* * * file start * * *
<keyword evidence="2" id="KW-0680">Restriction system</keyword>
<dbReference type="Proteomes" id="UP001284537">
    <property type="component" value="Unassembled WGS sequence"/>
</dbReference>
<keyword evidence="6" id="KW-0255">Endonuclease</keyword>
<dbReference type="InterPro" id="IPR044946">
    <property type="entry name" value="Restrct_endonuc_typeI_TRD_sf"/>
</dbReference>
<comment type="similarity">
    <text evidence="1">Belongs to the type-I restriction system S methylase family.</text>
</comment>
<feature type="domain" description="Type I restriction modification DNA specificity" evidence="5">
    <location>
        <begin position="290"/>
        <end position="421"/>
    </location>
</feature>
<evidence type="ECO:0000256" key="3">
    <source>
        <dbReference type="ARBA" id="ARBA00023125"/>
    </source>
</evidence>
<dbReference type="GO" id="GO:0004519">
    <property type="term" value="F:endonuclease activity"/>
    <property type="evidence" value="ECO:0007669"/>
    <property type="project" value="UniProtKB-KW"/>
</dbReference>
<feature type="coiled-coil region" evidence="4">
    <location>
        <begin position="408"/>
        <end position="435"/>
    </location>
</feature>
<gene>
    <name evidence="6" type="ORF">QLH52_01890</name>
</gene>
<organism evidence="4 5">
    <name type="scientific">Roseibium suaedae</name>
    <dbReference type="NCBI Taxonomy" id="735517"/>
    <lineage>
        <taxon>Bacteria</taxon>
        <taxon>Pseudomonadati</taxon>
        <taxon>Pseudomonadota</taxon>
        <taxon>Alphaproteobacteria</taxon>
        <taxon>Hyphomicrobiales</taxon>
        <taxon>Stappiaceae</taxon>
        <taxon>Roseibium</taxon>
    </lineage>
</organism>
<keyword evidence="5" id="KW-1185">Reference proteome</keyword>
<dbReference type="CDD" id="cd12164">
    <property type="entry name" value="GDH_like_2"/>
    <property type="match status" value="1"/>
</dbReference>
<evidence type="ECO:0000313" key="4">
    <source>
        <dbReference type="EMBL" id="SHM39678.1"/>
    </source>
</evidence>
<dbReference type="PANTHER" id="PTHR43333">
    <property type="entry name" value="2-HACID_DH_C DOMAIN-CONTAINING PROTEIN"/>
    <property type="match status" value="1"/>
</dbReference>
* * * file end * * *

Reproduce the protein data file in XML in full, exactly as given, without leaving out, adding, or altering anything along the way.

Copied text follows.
<keyword evidence="2" id="KW-0680">Restriction system</keyword>
<dbReference type="Proteomes" id="UP001284537">
    <property type="component" value="Unassembled WGS sequence"/>
</dbReference>
<keyword evidence="6" id="KW-0255">Endonuclease</keyword>
<dbReference type="InterPro" id="IPR044946">
    <property type="entry name" value="Restrct_endonuc_typeI_TRD_sf"/>
</dbReference>
<comment type="similarity">
    <text evidence="1">Belongs to the type-I restriction system S methylase family.</text>
</comment>
<feature type="domain" description="Type I restriction modification DNA specificity" evidence="5">
    <location>
        <begin position="290"/>
        <end position="421"/>
    </location>
</feature>
<evidence type="ECO:0000256" key="3">
    <source>
        <dbReference type="ARBA" id="ARBA00023125"/>
    </source>
</evidence>
<dbReference type="GO" id="GO:0004519">
    <property type="term" value="F:endonuclease activity"/>
    <property type="evidence" value="ECO:0007669"/>
    <property type="project" value="UniProtKB-KW"/>
</dbReference>
<feature type="coiled-coil region" evidence="4">
    <location>
        <begin position="408"/>
        <end position="435"/>
    </location>
</feature>
<gene>
    <name evidence="6" type="ORF">QLH52_01890</name>
</gene>
<organism evidence="4 5">
    <name type="scientific">Roseibium suaedae</name>
    <dbReference type="NCBI Taxonomy" id="735517"/>
    <lineage>
        <taxon>Bacteria</taxon>
        <taxon>Pseudomonadati</taxon>
        <taxon>Pseudomonadota</taxon>
        <taxon>Alphaproteobacteria</taxon>
        <taxon>Hyphomicrobiales</taxon>
        <taxon>Stappiaceae</taxon>
        <taxon>Roseibium</taxon>
    </lineage>
</organism>
<keyword evidence="5" id="KW-1185">Reference proteome</keyword>
<dbReference type="CDD" id="cd12164">
    <property type="entry name" value="GDH_like_2"/>
    <property type="match status" value="1"/>
</dbReference>
<evidence type="ECO:0000313" key="4">
    <source>
        <dbReference type="EMBL" id="SHM39678.1"/>
    </source>
</evidence>
<dbReference type="PANTHER" id="PTHR43333">
    <property type="entry name" value="2-HACID_DH_C DOMAIN-CONTAINING PROTEIN"/>
    <property type="match status" value="1"/>
</dbReference>